4. Read the leaves. Don’t let leaves fool you. If they’re drooping in the hot, midday sun, you need not necessarily be alarmed. The plants may just be protecting themselves by exposing less surface to the sun and conserving water, unable to pump enough to offset the loss through the leaves.
If the same plants are drooping in the morning or at night, then you can rev up the water wagon. But don’t cause a flood. Saturated soil drives out the air roots need, and plants will drown. And there’s no reason to water the leaves. That can encourage a variety of fungi that develop in moist conditions, causing mildew and blight.
5. Get a bigger bang per bucket. Consider the life cycle of the plants in your garden when you water. For example, recent transplants need frequent, light watering to accommodate their shallow, young roots and ease the shock of being pulled from their six-packs. Steady watering also is critical at the time of flowering and fruit formation. For some crops, like tomatoes, yields may improve but some flavor may be lost with too much watering as fruit ripens. And with carrots and cabbages, for example, watering should be reduced as the crop reaches maturity to keep the vegetables from splitting.
Once plants are established, more harm than good is done by giving them a daily sprinkling. If only the soil surface gets wet, roots will look up, not down, for their drinks. Deep, less frequent watering works better.
6. Grow thirsty plants together. If you have the space in your garden, you can save yourself some trouble by grouping plants according to their water needs. For example, you wouldn’t want to plant your herbs next to your lettuce, even though they often wind up together in the salad bowl. Generally, herbs thrive in drier areas, while lettuces like it lush. If the lettuce gets the water it needs, the herbs are likely to be lush, too, but tasteless. If you water to suit the herbs, chances are the lettuce will turn out bitter. By grouping the plants according to their water needs, you won’t waste water where it isn’t needed.
7. Choose your time wisely. Early morning, late afternoon, and evening are usually best for watering because the cooler temperatures mean less water will evaporate. Limiting your watering to these times is a particularly good idea if you use overhead sprinklers. Under bright sunshine, water droplets intensify the rays and can singe the leaves. It’s also safer not to water at night, as the leaves will remain wet, which may encourage disease. In arid places, however, some people decide to risk night watering to give the water longer to soak into the soil and cut evaporation from the sun.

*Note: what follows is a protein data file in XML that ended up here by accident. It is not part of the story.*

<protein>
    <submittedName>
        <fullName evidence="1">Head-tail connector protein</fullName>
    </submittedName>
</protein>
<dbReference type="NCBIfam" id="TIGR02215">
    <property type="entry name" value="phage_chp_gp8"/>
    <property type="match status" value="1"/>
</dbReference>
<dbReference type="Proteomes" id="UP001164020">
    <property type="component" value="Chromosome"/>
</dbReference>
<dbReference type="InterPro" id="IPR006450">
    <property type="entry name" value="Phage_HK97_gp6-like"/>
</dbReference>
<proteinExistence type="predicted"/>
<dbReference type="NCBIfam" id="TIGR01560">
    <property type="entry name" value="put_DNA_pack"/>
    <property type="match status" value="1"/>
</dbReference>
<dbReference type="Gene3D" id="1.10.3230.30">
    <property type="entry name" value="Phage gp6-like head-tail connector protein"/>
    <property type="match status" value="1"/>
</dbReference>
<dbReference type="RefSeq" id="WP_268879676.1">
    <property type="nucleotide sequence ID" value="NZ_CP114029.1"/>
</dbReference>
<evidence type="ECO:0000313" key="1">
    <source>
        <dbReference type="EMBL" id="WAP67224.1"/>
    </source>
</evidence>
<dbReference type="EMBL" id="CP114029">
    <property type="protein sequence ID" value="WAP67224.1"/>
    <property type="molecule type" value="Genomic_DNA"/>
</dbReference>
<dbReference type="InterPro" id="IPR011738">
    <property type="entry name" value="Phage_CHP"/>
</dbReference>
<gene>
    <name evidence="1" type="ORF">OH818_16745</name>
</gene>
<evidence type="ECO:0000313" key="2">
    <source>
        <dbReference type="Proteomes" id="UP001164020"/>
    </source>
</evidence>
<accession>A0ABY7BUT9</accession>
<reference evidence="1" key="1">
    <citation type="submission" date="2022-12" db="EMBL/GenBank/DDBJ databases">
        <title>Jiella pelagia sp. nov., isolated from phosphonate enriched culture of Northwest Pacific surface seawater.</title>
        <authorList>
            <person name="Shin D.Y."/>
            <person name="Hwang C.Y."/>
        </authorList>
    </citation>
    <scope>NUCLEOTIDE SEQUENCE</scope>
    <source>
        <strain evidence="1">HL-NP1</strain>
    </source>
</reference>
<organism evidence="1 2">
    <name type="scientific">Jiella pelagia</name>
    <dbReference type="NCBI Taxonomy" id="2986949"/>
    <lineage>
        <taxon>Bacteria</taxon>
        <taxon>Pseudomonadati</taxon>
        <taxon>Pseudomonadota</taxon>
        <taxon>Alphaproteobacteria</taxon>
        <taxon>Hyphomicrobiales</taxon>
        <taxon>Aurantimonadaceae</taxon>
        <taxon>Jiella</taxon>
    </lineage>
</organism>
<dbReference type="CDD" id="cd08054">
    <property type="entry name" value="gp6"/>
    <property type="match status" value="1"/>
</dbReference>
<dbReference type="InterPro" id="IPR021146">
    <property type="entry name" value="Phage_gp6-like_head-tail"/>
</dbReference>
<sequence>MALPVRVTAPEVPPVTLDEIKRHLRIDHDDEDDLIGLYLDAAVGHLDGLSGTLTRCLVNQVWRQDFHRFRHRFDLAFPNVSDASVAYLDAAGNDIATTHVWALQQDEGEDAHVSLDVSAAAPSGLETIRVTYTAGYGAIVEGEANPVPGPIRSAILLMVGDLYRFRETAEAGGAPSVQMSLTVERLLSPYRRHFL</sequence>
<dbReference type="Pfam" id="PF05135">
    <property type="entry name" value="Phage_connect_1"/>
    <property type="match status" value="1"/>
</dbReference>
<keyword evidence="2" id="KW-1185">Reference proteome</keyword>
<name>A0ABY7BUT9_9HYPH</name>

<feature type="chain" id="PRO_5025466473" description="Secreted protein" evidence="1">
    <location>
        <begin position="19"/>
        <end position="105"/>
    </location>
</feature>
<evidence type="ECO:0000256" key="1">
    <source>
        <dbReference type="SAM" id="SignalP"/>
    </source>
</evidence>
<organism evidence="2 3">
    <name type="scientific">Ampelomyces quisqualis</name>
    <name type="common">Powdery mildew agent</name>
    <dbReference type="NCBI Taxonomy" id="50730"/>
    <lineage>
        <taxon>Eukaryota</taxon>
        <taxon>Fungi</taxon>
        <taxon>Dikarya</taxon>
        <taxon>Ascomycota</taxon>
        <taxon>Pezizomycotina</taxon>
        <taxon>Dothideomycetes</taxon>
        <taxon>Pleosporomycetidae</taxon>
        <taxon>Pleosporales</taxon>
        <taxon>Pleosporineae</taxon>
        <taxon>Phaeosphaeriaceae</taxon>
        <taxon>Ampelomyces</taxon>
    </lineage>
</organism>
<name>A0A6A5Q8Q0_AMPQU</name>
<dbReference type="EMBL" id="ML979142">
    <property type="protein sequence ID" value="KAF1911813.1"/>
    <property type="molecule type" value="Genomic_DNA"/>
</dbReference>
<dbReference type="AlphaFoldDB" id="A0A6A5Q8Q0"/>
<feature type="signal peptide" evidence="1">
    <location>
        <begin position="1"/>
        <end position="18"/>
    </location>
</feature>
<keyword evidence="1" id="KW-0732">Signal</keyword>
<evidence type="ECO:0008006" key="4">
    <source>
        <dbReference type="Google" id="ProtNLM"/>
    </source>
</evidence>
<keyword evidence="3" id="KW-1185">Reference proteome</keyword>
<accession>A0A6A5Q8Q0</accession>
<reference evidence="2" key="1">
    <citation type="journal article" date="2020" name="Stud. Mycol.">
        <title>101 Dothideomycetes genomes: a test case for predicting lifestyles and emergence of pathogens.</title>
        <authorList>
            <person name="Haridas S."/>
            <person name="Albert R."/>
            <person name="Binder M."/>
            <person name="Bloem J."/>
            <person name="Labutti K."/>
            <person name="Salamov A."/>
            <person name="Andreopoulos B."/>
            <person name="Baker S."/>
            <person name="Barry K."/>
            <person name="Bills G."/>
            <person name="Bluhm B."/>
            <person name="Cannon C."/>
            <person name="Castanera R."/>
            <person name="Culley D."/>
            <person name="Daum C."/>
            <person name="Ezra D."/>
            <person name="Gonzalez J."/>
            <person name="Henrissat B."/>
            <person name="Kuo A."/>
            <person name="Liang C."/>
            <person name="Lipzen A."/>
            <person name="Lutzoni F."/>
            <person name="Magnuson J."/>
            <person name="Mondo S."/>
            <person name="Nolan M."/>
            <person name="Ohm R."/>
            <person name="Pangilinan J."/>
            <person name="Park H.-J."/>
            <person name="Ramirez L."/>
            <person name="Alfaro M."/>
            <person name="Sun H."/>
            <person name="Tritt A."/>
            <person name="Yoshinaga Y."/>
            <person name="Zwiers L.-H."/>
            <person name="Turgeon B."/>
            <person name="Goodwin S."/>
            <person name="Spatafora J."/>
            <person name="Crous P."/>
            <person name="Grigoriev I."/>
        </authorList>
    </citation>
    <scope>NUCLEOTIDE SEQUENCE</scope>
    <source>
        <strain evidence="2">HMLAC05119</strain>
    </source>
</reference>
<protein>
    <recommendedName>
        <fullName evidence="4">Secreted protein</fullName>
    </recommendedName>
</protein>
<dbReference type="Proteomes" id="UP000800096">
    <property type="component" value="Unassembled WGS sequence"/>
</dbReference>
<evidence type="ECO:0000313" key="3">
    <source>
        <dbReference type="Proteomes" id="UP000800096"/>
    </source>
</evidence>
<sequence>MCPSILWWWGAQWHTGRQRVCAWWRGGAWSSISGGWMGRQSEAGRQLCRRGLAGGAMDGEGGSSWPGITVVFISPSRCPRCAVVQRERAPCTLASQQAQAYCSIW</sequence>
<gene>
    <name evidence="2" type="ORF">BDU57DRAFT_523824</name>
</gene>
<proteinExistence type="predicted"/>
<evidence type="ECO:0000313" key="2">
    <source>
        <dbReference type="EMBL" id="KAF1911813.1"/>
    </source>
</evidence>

8. Know when to say when. According to a common rule of green thumb, a garden needs about 1 in. of water per week. Divining how much the garden is actually getting can be a little tricky. You can estimate by using a rain gauge to track precipitation. The gauge should be near the garden but where water splashing off pavement or overhangs won’t affect the reading.
When it comes to your own watering, the amount can be checked with a flow meter attached to the garden spigot. About 60 gallons will provide about 1 in. of water over 100 sq. ft. In especially dry climates, or if you’re using raised beds, more water may be needed.
There are myriad methods to deliver the water. Some gardens are small enough to water by hand. The large size of others or a lack of time may require more elaborate arrangements, including sprinklers, soaker hoses, or drip irrigation systems. You have to balance your commitment with the needs of the plants and the results you expect.
|Predicting the weather Predicting the weather is like writing: Anybody can do it, but not everybody gets paid for it. Before the ascent of farmer-forecaster Willard Scott, gardeners looked to nature for weather signals. Many still do, and sometimes they are as right as TV meteorologists.|
|Sunny days to come:
• Heavy dew on the evening grass
• Swallows soaring high
• Beetles and bats flying in the evening
|No need to water:
• Spiders reinforcing their webs
• Trees turning up their leaves
• Clover contracting its leaves
|In the end, though, the verse by Reginald Arkell may sum it all up:
A gardener’s life
by John Bray
from issue #9